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Opera "Treemonisha" is a cheerful snapshot of an African- American society which emerged during the time of slavery, through the work of a ragtime composer Joplin Scott. It is in the passionate style that was famous in the start of 20th century, it has been described as “piquant, charming….and deeply moving”, with the key basics of black folk songs and dances, comprising of a kind of spirituals, pre-blues vocals and a call-response style view. Although it comprises of a broad range of musical styles other than ragtime, Scott himself never refer considered it as such, it is sometimes wrongly considered to as a “ragtime opera”. The music style of opera “Treemonisha” is comprised of an overture and preface, along side with various other choruses, arias, recitatives, and a ballet (Chase & Gilbert, 1987).
In my opinion, I find Treemonisha to be “opera” by name only. It is much more of a combination of the well-entrenched American traditions of variety show, melodrama, minstrelsy and tab-show, all which are apprehended together by Scott marvelous music. For this reason, the accompaniment ideal should be offered by the guideline of twelve - part orchestra of that era.
The pre-modern Opera “Treemonisha” was of much more exaggerated scope as it depended on large choruses of strings in a contrapuntal way, accompanied with a huge deal of “wadding “ by the French low brass and horns. There is no sufficient evidence that Joplin Scott had planned all this in his mind; in reality all that survives of Treemonisha as mentioned by the 1912 vocal/ piano score are the instruments of undersized theatre orchestra which were then followed by horns, bassoons, tuba and oboes. Consequently research point out that Scott wanted this work to go round on the ordinary theatrical circuits. To make this so, Treemonisha had to be played by the standard pit-orchestras of that period.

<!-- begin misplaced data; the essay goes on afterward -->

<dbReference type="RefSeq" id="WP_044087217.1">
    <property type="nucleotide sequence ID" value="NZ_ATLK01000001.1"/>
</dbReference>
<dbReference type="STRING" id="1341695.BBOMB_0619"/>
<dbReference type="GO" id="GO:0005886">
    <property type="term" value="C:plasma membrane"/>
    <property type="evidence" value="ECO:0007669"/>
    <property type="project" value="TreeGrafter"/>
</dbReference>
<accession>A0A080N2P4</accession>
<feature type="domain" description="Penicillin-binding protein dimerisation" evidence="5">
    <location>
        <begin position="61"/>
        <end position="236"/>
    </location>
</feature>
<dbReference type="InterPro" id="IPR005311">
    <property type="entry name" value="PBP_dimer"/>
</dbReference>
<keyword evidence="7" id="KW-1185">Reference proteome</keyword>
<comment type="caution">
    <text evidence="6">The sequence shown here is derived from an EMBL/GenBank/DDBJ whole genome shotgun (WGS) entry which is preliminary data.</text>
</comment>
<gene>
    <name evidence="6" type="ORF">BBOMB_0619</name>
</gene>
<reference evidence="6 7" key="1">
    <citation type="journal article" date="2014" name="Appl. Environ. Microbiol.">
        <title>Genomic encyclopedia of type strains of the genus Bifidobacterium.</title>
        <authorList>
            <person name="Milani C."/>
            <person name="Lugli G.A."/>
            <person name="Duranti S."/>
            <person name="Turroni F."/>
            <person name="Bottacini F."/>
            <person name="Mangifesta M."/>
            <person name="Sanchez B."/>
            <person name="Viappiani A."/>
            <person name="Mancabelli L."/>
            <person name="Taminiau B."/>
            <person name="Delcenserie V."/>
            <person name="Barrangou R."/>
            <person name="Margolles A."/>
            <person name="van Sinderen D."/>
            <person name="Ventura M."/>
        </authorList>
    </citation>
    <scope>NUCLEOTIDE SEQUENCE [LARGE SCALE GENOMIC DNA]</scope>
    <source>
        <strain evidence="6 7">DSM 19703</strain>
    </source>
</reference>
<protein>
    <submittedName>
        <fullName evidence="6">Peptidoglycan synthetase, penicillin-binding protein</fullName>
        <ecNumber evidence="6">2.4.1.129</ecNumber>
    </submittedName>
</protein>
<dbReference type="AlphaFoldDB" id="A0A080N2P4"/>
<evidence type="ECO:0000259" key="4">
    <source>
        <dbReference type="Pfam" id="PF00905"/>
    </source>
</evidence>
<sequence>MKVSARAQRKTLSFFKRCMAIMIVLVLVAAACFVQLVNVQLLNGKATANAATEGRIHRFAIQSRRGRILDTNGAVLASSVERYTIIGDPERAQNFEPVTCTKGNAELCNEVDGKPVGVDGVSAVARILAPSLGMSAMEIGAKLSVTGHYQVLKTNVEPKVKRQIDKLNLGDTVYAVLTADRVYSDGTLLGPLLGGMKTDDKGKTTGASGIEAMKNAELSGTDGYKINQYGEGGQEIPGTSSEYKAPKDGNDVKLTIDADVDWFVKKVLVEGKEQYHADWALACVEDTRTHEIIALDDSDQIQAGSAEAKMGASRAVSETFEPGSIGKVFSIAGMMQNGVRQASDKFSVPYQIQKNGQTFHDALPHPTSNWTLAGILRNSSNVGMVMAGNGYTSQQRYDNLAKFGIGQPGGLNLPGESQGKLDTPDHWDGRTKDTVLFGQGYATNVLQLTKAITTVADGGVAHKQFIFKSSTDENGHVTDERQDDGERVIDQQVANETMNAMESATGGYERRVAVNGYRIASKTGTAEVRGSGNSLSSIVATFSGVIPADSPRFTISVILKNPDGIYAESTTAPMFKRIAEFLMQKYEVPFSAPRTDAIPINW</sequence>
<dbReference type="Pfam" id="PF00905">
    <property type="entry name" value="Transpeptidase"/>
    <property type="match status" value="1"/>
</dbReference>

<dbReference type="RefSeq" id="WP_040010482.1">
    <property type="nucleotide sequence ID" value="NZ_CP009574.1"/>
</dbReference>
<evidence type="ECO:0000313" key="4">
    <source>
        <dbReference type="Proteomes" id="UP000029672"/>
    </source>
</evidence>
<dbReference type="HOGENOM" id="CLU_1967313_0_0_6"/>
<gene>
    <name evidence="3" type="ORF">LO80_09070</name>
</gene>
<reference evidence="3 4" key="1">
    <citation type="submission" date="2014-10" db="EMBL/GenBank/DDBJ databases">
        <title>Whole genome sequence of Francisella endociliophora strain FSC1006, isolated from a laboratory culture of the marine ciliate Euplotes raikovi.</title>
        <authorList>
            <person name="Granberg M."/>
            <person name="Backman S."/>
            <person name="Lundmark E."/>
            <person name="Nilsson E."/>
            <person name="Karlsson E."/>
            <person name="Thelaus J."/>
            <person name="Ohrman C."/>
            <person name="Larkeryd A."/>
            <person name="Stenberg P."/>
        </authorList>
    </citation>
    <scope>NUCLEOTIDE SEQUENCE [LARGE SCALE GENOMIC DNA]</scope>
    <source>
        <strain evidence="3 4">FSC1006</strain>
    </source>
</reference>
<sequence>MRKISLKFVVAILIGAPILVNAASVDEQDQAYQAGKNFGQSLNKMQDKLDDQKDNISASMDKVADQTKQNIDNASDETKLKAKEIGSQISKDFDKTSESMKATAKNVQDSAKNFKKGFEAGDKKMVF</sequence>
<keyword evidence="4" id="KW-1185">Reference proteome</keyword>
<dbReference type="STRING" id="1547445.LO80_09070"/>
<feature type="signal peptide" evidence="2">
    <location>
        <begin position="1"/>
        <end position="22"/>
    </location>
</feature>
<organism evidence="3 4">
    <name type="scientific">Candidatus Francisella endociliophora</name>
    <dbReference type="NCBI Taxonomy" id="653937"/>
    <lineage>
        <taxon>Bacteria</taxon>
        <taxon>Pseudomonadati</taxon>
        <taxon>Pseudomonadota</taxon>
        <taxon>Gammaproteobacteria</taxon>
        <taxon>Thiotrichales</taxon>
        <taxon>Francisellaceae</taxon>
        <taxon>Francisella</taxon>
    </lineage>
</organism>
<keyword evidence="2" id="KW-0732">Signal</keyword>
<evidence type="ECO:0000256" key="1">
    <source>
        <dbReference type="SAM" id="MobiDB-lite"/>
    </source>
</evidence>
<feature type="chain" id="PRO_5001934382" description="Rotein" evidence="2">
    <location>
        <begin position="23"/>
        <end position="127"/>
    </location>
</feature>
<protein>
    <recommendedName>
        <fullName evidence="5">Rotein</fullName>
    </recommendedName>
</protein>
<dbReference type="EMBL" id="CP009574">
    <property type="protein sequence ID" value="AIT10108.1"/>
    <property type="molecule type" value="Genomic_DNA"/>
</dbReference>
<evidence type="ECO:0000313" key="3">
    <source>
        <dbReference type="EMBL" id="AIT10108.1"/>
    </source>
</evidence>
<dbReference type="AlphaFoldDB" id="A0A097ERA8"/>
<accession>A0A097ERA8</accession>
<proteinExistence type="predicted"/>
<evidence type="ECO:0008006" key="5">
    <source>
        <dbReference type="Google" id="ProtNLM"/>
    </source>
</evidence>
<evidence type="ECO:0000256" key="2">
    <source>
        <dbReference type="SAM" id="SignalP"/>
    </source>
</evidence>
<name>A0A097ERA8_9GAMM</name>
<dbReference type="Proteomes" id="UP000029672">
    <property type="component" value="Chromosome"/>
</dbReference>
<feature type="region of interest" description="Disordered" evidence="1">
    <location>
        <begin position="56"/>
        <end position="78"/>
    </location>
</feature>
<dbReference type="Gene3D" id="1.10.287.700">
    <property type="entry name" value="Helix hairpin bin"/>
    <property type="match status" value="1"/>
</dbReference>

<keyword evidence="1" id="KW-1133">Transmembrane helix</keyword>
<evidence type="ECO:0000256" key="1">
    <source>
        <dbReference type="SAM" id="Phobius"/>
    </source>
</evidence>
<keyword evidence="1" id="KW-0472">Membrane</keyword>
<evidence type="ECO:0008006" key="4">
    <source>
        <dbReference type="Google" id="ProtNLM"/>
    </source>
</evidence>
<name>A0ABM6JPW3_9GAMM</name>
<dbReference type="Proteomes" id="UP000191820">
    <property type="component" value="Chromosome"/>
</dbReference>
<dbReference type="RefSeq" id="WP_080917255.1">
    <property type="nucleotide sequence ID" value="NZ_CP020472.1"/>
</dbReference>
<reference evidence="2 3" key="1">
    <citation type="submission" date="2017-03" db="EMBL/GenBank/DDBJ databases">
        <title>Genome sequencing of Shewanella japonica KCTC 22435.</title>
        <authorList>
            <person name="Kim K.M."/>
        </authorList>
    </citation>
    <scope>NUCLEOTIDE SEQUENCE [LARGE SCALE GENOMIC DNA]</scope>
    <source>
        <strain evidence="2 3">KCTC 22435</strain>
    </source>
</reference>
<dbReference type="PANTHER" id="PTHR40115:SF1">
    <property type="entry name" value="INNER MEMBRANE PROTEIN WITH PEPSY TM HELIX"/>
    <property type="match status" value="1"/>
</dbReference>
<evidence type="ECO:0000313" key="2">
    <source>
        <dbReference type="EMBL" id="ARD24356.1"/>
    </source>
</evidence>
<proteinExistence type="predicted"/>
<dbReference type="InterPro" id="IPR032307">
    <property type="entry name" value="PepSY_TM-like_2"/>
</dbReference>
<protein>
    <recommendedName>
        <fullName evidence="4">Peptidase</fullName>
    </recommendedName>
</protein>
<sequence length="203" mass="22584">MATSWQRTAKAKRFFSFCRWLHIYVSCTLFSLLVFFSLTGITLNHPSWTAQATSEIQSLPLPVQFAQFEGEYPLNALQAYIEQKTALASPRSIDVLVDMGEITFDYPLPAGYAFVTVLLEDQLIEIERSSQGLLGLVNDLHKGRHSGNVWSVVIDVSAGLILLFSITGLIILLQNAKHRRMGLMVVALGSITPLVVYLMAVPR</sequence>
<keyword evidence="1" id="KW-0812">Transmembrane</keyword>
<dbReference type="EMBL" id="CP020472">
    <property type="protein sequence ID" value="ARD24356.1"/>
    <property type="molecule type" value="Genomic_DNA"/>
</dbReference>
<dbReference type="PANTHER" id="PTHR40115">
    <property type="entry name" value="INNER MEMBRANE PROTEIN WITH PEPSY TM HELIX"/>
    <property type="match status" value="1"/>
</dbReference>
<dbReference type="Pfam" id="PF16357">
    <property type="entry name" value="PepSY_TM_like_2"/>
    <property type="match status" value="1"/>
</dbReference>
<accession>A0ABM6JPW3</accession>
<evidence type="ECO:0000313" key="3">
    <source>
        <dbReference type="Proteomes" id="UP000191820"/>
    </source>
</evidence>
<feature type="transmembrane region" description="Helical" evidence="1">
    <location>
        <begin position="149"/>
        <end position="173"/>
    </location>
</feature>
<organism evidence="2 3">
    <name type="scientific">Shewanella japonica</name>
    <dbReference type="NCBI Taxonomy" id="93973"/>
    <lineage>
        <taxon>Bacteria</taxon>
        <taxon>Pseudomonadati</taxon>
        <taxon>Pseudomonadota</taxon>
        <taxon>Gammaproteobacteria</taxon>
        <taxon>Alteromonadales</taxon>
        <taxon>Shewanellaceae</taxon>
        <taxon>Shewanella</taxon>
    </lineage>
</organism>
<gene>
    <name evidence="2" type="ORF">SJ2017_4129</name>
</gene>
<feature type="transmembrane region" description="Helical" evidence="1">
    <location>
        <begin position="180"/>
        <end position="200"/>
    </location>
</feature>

The idea that Joplin Scott anticipated opera “Treemonisha” to be presented in an enormous “metropolitan opera “form is historically unsupported and purely romantic fantasy. Yet this concept was the foundation of the early production of the 1970s. But this is clearly a chance with the basic unassuming nature of work itself- much as putting up a superb impressionist water color into a huge, heavy, baroque frame (Chase & Gilbert, 1987). As practiced in the previous versions, Scott’s is considered merely as a curiosity. But historically right, in scale orchestra and staging, it would be guileless, attractive, but intensely moving part of the collection.